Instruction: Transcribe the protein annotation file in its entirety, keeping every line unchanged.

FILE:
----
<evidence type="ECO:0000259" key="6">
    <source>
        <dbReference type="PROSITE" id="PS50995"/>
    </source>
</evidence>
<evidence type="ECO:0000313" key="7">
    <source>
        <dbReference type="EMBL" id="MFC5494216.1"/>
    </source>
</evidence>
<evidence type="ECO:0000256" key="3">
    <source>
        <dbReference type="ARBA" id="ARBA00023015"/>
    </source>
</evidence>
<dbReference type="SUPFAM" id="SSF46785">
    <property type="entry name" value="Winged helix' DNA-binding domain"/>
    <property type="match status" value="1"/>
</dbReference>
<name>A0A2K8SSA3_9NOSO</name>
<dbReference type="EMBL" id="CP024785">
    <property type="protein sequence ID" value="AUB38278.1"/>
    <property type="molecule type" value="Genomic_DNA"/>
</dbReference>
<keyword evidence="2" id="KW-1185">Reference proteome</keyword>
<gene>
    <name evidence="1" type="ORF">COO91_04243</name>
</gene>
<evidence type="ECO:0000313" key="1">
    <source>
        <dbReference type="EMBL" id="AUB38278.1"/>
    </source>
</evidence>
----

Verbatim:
<evidence type="ECO:0000259" key="6">
    <source>
        <dbReference type="PROSITE" id="PS50995"/>
    </source>
</evidence>
<evidence type="ECO:0000313" key="7">
    <source>
        <dbReference type="EMBL" id="MFC5494216.1"/>
    </source>
</evidence>
<evidence type="ECO:0000256" key="3">
    <source>
        <dbReference type="ARBA" id="ARBA00023015"/>
    </source>
</evidence>
<dbReference type="SUPFAM" id="SSF46785">
    <property type="entry name" value="Winged helix' DNA-binding domain"/>
    <property type="match status" value="1"/>
</dbReference>
<name>A0A2K8SSA3_9NOSO</name>
<dbReference type="EMBL" id="CP024785">
    <property type="protein sequence ID" value="AUB38278.1"/>
    <property type="molecule type" value="Genomic_DNA"/>
</dbReference>
<keyword evidence="2" id="KW-1185">Reference proteome</keyword>
<gene>
    <name evidence="1" type="ORF">COO91_04243</name>
</gene>
<evidence type="ECO:0000313" key="1">
    <source>
        <dbReference type="EMBL" id="AUB38278.1"/>
    </source>
</evidence>